When I knew I was finally being allowed to transfer from the shitty high school I had attended in Gresham, Oregon for two years to have the privilege of riding transit an hour everyday to my new high school in Portland, I started writing stuff on my arms. With a solid five years of bullying thrown at me for literally every reason possible, I started writing messages on my arms in black gel writers and walking through the halls at school.
You created this.
You hate me because I AM you.
The one that did not go over very well in my conservative high school was, Your God is a lie.
I was fourteen and middle class in the suburbs. Honestly, what do you expect?
Unfortunately, those five years helped shape a portion of myself that honestly, I really don’t like and that in one very specific way doesn’t serve me anymore.
Amber Dawn wrote a passage in “How Poetry Saved My Life: A Hustler’s Memoir” I deeply relate to on a much smaller and insignificant way. She talked about workshopping her writing about the years that she worked as a sex worker in Vancouver’s Downtown Eastside and how every time she read her work for writers and readers invariably someone would remark “you’re so brave” or “you’re so vulnerable on the page” and all she could think was I’m just telling my experience.
I hate the word brave and I wish I even knew what vulnerable looks for me. For me, and no one else, being vulnerable means getting walked all over and bravery leads to an unbelievable well of loneliness.
Real talk: the reason I started writing about my struggles with mental health was because I was unceremoniously outed by someone I trusted. I had to tell someone about my health and less than twenty-four hours after I summoned the courage to have that discussion with them, they got blitzed in a bar and made an off-hand comment to a bunch of my friends. They said something along the lines of I could totally see her killing herself one day. With that little snarky line, everyone knew and after wrestling with what I should do for a few weeks, I decided to resort back to what I knew.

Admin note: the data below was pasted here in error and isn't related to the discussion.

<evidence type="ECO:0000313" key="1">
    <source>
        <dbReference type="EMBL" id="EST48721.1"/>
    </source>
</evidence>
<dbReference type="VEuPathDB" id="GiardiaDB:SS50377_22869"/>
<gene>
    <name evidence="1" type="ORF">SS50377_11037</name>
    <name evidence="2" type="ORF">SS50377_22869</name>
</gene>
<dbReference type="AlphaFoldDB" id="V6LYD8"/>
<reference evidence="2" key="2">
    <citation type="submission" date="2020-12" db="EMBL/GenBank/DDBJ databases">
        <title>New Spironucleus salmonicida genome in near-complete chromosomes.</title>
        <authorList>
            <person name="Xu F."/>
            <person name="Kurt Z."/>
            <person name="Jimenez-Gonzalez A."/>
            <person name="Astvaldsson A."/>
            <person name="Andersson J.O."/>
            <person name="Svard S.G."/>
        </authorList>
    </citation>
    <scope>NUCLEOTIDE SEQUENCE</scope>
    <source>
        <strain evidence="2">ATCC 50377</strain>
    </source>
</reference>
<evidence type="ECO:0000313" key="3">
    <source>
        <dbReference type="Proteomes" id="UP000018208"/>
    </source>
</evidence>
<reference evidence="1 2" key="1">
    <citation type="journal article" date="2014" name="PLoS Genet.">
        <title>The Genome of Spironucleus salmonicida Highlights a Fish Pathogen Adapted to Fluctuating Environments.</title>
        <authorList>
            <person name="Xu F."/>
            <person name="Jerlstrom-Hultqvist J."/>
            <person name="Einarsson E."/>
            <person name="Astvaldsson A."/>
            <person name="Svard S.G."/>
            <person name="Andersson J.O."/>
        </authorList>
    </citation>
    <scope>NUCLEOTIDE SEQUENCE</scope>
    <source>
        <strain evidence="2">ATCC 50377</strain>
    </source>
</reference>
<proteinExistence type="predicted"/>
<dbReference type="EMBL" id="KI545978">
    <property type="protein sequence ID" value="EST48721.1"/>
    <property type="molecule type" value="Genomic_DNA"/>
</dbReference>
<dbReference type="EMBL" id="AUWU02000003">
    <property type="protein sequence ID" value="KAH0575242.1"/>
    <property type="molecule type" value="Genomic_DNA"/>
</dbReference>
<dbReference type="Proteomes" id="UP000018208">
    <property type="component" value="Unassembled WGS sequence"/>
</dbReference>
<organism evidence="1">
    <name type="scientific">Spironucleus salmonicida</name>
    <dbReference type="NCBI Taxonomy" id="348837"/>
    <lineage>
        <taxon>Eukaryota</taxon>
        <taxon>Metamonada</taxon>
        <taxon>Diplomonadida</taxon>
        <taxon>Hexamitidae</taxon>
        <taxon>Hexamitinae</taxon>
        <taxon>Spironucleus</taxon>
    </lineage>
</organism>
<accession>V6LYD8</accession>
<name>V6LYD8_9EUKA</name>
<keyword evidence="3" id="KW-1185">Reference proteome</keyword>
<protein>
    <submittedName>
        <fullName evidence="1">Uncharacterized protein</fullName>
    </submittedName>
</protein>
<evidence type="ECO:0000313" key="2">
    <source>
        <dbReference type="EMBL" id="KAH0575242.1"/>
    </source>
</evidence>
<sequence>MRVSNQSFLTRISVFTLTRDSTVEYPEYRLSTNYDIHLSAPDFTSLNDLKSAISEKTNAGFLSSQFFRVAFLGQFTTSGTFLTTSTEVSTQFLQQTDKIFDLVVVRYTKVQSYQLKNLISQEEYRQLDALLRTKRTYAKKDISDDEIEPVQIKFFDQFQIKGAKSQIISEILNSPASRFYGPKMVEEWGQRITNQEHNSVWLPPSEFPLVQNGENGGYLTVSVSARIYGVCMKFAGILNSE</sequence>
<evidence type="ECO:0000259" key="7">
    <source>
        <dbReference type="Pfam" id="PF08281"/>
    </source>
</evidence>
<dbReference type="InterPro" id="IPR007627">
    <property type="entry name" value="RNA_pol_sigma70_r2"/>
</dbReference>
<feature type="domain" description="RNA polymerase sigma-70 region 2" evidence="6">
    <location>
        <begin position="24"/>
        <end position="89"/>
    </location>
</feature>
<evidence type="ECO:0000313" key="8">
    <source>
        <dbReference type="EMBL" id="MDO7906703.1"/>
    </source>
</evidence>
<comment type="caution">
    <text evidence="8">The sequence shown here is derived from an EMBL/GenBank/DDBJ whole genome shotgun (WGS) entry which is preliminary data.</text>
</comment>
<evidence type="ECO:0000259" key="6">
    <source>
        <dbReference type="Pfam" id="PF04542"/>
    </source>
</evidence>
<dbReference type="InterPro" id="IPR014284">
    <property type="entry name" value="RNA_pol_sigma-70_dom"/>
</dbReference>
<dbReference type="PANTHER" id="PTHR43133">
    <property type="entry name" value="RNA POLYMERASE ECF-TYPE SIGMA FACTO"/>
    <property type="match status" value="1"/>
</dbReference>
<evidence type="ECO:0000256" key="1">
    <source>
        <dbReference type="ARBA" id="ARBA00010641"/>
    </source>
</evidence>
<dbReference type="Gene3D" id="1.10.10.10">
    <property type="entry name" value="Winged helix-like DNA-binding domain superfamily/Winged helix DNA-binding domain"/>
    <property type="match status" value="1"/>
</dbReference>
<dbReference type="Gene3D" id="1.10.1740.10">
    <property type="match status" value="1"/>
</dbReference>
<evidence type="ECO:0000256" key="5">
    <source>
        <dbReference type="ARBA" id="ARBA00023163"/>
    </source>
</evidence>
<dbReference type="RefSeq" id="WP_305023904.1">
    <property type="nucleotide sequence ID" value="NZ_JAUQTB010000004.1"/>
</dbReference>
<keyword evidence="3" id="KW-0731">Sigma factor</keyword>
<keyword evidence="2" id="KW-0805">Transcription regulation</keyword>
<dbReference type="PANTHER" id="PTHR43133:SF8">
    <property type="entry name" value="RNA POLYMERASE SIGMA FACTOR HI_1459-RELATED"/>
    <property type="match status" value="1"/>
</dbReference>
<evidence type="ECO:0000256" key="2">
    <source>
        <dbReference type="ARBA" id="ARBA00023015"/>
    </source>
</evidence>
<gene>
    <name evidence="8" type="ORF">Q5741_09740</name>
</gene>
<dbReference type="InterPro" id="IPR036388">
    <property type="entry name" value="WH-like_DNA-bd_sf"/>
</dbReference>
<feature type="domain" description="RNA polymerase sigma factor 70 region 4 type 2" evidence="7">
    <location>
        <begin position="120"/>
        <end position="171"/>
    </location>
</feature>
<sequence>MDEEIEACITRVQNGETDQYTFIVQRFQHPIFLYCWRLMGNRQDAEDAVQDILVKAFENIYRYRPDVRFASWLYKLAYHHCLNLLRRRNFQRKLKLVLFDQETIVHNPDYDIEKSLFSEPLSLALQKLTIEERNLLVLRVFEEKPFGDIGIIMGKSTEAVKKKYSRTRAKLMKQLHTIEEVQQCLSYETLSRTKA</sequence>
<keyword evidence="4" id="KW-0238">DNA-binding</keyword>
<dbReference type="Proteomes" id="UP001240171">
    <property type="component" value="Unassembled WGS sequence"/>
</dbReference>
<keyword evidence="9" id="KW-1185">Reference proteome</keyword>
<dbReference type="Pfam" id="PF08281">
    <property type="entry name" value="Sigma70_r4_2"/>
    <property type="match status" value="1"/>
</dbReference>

Let me showcase my weakness and make it mine.
Perpetually fourteen and from the suburbs.
That is not being brave or being vulnerable; it’s called being strategic.
Some college professor told our Psychology 100 class about this study where they discovered that girls who had an absent father were less likely to take risks.
I wouldn’t climb to the top of the jungle gym, go across the monkey bars, or jump into a pool. At yoga yesterday, I got asked if I wanted to try some acroyoga, where a guy basically balances my body with his hands and feet while I twist myself upside into pretzel shapes.
“I can do it,” he said. “Promise, I won’t drop you.”
My yoga friends have tried to convince me of this before—my size won’t be a problem. They try to convince me to step out of my comfort zone constantly.
My answer was “fuck no”.
I’m writing in circles because I can’t say things like this straight.
While riding the bus late through the streets on the Vancouver Downtown Eastside last night, a woman got on at Main and Hastings, the home to Canada’s most infamous intersection and home to “the open-air drug market”. I shouldn’t assume, but based upon her looks this woman was dying. Her drug addiction had left her as nothing more than skin and bones and she wheezed as she struggled to walk down the aisle of the bus to the handicap area. She wasn’t just an addict; she was sick because of some of the choices she had to make thanks to her addiction.
I’m already writing about her in the past tense.
People openly gasped and stared when they saw her struggle onto the bus. Her tank top straps rolled down her arms and she didn’t even bother to pull them up, revealing what was left of one of her breasts.
An elderly woman in a walker sat in the handicapped section very close to the woman. She reached across, rested her hand on her knee gently and said “young lady, you need to take care of yourself, okay? Do you need me to call someone?”
The woman sat up straight and stared down the elderly woman. “You don’t know me. You don’t know shit. I don’t need anybody. I don’t need your help,” she snarled.
When I got off the bus I thought about this interaction, I pulled my hood up on my sweatshirt, let a single tear escape, wiped it away and kept walking. It felt familiar.
I want so desperately to be vulnerable for you– for some many of you. I have to believe it’s a spectrum, not a finish line or a destination. Don’t give up on me in the meantime.